Mark Madden: Ralph Kiner is greatest Pirates player
As the Pirates prepare for Monday's home opener, we look to the past. (No point looking at the present and probably not the future, either.)
Debate often rages over who is the greatest Pirate ever.
Everybody who saw Honus Wagner play is dead, and there's little video.
MVP awards (two in seven years as a Pirate) point to Barry Bonds, but lack of popularity negates.
John Steigerwald says if Roberto Clemente had played in any park besides spacious Forbes Field, he would have hit 900 home runs. Clemente was, indeed, pretty good.
But the greatest Pirate ever is none of the above.
It's Ralph Kiner.
Not most valuable, but greatest ever. The Pirates finished last three times and second-to-last twice during Kiner's seven full seasons with the team. As GM Branch Rickey once famously told Kiner, “We could finish last without you.”
Kiner's power kept attendance respectable at Forbes Field, with the faithful sitting through lost causes to see Kiner's last at-bat. Kiner enabled the Pirates to sell tickets to see a bad team playing at an old, rundown ballpark in an old, rundown neighborhood.
During Kiner's Pirates tenure, he led the National League in home runs seven consecutive times (1946-52). The left fielder also led the NL in OPS and slugging three times; on-base percentage, runs and RBIs once. Kiner led the league in a major statistic 16 times in seven years with Pittsburgh, including baseball's most storied category every season he spent with the club.
Bonds led eight major stats in seven years with Pittsburgh, Clemente four (all batting titles) in 18. The only Pirate comparable to Kiner is Wagner (32 in 18).
Career stats favor Kiner, too. His OBP, slugging percentage and OPS with Pittsburgh all top Bonds, Clemente and Wagner. (The all-time team leader in all three categories is Brian Giles, who played outfield from 1999-2003. Maybe Giles is the greatest Pirate ever. Maybe he had a little help.)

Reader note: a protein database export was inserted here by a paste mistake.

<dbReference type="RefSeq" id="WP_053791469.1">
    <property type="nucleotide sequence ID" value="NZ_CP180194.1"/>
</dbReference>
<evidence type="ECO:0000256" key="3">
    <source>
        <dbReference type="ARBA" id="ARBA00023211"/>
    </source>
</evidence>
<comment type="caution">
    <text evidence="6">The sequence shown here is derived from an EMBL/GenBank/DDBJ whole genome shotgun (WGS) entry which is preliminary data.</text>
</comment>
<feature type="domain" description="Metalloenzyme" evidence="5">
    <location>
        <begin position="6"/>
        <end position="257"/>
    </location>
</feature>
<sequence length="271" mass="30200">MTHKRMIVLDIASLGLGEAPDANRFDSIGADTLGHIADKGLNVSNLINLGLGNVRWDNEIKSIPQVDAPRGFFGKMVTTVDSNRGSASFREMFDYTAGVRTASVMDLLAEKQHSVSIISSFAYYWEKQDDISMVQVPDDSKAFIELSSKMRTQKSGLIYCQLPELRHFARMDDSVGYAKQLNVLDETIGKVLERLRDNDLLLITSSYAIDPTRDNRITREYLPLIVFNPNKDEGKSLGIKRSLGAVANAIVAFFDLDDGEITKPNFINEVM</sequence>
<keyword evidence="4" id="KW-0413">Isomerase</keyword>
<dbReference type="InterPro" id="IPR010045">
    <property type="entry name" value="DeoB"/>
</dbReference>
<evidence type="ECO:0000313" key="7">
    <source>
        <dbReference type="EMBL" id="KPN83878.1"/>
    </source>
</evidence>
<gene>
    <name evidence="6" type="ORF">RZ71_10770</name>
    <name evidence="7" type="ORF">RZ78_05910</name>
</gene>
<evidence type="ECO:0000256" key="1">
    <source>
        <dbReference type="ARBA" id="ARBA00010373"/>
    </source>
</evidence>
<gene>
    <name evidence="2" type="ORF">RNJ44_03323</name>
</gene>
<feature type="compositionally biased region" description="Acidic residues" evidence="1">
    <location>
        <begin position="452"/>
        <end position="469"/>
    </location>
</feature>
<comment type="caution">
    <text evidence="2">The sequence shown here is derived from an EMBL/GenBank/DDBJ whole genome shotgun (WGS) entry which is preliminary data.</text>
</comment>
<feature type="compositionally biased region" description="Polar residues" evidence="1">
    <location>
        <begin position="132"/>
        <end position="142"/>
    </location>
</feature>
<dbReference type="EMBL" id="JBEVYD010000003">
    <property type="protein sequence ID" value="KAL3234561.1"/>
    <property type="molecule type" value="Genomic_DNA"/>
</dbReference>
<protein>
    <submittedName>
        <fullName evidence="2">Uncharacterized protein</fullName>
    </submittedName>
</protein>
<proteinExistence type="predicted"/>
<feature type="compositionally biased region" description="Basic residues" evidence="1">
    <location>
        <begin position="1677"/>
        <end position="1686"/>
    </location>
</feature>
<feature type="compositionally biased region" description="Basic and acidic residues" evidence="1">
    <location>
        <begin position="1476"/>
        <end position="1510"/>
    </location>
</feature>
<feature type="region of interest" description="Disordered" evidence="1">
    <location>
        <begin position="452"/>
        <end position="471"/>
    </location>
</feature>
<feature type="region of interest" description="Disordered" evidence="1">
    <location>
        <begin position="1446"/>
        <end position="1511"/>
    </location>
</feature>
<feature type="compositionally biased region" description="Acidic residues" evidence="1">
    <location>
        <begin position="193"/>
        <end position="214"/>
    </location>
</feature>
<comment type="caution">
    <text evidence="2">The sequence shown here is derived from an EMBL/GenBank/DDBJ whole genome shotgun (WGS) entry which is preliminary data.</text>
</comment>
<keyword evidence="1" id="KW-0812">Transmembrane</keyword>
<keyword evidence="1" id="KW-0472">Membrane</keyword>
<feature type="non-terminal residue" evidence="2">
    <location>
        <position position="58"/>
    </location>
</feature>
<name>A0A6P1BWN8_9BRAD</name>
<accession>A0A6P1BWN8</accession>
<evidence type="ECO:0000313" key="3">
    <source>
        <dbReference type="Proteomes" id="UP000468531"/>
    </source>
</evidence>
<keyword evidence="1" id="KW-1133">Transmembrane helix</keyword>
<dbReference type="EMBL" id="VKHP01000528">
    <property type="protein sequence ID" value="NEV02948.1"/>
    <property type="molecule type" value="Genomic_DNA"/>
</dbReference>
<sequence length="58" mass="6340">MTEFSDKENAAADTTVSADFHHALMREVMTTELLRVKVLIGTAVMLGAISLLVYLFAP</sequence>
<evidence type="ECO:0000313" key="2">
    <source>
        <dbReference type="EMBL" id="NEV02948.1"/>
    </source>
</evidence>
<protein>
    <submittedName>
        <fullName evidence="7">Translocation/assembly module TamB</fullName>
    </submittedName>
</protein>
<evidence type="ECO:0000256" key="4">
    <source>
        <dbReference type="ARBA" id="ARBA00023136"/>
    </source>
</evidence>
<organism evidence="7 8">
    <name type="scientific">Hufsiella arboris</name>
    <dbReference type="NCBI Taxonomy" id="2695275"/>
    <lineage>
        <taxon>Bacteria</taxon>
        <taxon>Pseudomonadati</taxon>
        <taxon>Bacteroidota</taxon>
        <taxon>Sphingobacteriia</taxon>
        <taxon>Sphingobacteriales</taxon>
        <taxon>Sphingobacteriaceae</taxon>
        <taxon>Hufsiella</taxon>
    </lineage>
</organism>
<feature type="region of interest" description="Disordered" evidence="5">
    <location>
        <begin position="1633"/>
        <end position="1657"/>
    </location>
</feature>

Right about now, Clemente spokesmen chime in about his defense, his throwing, his running, his grace, his winning, etc.
Clemente won two World Series to Kiner's none. Clemente's teams were a lot better.
But baseball gets broken down to numbers, period. We get told what statistics count. Kiner tops Clemente in all those.
Take out the romance and it's clear: Kiner is greater than Clemente and any other Pirate. Wagner comes closest. Numbers can't be adjusted or diminished for the sake of an argument's convenience.
Kiner, by the way, hit many of his home runs in spacious Forbes Field. But the dimensions in left and left-center were shortened by 30 feet during Kiner's heyday via creative placement of the bullpens: 335 down the line and 376 in left-center. It was “Kiner's Korner.”
Not short, but not far. Give the people what they want.
Kiner's window was brief. He played just two more big-league seasons after the Pirates traded him to the Chicago Cubs in 1953. He retired following the 1955 season because of a back injury. Kiner was 32 when he quit.
In keeping with Kiner's legacy, the most interesting thing about this year's Pirates might be seeing how many tickets get sold.
Pirates attendance dropped 600,000 over the past two seasons. Don't expect a precipitous decline this year. Most people who were going to stop going (or go less) probably already have.
Don't expect a precipitous decline in the Pirates' record, either: Corey Dickerson will approximate Andrew McCutchen's production. Gerrit Cole was a bum in 2017. Somebody will do roughly what he did.
Mark Madden hosts a radio show 3-6 p.m. weekdays on WXDX-FM (105.9).